never married, over forty, a little bitter


I just finished two books by male authors this weekend. Both writers are in their mid-forties.

The book by Author A, who is conventionally successful and fairly well-known, was a memoir about his adolescent, college, and twentysomething years. It has won awards, but I found it to be a poorly-written book in which a typical, white, upper-middle-class suburban kid recounts his (typical upper-middle-class) coming of age as if it was particularly profound and meaningful. Yet, he didn’t seem to have any particularly profound or meaningful insights to impart.

The book by Author B, a novel about a bohemian character painfully transitioning into his thirties, was panned when it came out and quickly forgotten, but I found it to be brilliant, as I do his other books, most of which are unusually well-written and insightful novels about young adults. He is not as conventionally successful as Author A, but he does have a cult following.

I looked up Author A on Facebook. He’s married to a blandly good-looking woman and they have three kids. All of his photos are standard snapshots of the kids.

Author B, on the other hand, is single (maybe divorced), no kids. His photos and posts are about unusual books, movies, concerts, and events.

Now, B may have issues (and has confessed to a past substance abuse problem), but it’s clear where I stand.

With B! B all the way.


A few weeks ago I wrote a post about a woman I know here (from work, so I couldn’t just cut her off) who was uncomfortably pushy and aggressive and who gave me the feeling that if she ever heard the word “no,” she would go ballistic.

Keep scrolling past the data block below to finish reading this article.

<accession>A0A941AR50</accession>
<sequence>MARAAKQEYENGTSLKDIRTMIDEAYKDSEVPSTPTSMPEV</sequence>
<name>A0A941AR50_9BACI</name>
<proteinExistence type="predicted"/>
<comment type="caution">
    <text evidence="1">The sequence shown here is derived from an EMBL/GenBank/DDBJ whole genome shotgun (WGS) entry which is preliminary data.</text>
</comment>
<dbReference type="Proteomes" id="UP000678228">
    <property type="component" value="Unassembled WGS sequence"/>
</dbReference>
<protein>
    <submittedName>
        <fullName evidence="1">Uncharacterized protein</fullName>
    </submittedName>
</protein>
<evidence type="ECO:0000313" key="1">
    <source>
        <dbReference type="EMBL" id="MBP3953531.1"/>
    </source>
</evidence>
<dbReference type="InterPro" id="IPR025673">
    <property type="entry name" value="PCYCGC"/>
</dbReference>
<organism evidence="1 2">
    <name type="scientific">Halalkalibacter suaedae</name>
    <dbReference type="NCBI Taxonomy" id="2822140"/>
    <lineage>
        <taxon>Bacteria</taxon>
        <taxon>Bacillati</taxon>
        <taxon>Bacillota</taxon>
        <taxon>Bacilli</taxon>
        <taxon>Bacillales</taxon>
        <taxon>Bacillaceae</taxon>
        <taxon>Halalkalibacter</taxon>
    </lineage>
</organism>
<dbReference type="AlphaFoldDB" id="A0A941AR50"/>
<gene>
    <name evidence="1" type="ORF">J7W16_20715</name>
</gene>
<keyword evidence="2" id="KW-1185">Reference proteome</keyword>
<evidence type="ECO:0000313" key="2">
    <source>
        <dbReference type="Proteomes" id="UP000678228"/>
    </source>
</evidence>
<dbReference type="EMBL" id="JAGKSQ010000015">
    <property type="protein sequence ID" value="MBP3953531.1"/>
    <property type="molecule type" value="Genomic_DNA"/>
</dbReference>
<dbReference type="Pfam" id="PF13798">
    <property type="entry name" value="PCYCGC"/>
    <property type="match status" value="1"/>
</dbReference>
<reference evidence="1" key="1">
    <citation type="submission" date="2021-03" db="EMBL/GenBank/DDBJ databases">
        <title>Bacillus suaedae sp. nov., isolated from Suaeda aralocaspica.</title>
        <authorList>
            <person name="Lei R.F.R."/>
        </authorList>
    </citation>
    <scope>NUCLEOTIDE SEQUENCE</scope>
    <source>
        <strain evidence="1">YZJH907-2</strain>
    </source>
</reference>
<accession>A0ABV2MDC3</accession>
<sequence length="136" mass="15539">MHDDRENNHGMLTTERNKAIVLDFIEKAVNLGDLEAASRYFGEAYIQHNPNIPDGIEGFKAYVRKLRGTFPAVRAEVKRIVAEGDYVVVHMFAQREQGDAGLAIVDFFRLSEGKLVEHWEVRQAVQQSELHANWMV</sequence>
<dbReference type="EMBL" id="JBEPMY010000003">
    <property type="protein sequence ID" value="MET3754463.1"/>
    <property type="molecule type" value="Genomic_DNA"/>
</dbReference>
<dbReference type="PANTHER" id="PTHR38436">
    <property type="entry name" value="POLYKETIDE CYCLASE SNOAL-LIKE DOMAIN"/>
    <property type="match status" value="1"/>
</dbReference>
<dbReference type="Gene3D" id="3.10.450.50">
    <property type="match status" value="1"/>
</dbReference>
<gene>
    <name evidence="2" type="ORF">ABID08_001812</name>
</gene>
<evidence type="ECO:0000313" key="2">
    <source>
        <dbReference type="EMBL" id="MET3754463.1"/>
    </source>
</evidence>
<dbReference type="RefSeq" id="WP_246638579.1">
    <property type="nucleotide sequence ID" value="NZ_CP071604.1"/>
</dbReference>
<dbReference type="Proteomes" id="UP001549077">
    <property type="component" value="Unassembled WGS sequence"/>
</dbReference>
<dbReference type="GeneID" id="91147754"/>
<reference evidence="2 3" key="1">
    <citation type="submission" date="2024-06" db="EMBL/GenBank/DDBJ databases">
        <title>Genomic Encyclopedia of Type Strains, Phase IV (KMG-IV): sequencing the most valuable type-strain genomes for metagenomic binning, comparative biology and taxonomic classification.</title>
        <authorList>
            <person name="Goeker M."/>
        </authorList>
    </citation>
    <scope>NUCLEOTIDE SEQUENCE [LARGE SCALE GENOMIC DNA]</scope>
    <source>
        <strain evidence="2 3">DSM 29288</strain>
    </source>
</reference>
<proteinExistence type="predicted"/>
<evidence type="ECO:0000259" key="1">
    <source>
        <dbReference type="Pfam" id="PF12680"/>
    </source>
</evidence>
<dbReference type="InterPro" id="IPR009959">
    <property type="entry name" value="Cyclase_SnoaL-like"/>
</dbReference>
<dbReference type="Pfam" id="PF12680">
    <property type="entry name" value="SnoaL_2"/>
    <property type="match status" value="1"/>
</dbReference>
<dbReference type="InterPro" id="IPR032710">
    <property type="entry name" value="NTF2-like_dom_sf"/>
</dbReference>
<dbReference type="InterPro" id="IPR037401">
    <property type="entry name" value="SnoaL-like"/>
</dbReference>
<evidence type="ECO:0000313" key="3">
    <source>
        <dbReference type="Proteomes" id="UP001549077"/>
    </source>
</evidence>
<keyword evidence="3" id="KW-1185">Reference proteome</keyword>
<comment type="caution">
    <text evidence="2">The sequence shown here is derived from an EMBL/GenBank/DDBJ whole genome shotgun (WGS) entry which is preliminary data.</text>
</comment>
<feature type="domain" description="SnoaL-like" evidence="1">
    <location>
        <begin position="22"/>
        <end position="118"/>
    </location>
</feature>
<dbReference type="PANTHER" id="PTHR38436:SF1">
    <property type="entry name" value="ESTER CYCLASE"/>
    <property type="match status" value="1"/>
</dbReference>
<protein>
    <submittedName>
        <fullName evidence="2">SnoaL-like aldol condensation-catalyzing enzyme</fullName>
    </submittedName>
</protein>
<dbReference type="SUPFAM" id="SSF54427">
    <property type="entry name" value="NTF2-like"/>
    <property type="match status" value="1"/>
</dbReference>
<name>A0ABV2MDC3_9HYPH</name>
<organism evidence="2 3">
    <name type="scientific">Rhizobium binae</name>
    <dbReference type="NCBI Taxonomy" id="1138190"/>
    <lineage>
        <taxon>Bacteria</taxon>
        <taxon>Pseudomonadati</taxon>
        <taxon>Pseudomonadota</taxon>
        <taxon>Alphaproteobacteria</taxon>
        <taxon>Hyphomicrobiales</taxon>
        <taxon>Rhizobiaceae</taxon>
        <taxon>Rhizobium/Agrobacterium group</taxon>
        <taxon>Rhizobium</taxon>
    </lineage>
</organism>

Well, I was right. I haven’t learned nothing in five years of public service in Los Angeles.

I’ve had a polite relationship with this woman and, at her canny insistence, occasionally socialized with her among other colleagues. I’ve been doling out my stuff to people and had given her a bunch of things, but my moving plans had to change in regard to one piece of furniture, which she hadn’t even been particularly interested in. Once I let her know, she proceeded to send me nine multi-paragraph emails detailing how wrong this was of me to “go back on my word” and listing how much more of a generous and thoughtful person she is in comparison. I knew I shouldn’t participate in the cray-cray, but I was so ticked off at her nerve that I responded that I thought she was the one who was being selfish and inflexible, especially considering the fact that I’d already given her a bunch of stuff.

Bad move. I set off her mental illness, instigating a flurry of further emails, texts, and voicemails from her in which she accused me of saying that she owed me for all the stuff I’d given her so she’d be returning all of it (listed piece by piece in an email in which she denigrated each item). By evening, she had left everything at my doorstop.

If nothing else this proves I had to get out of that job, and that I never want to do a public service job again. I’m spent.

I feel like I’ve made a lot of strides in putting up walls against vampires, but obviously I need to get better at it. I do feel like such a sitting duck as a single person, though.

This woman, in insisting upon work-related get-togethers, had gradually gotten my email and phone number and then my address. How I ended up regretting that! I must be much more careful in keeping garlic in the doorway.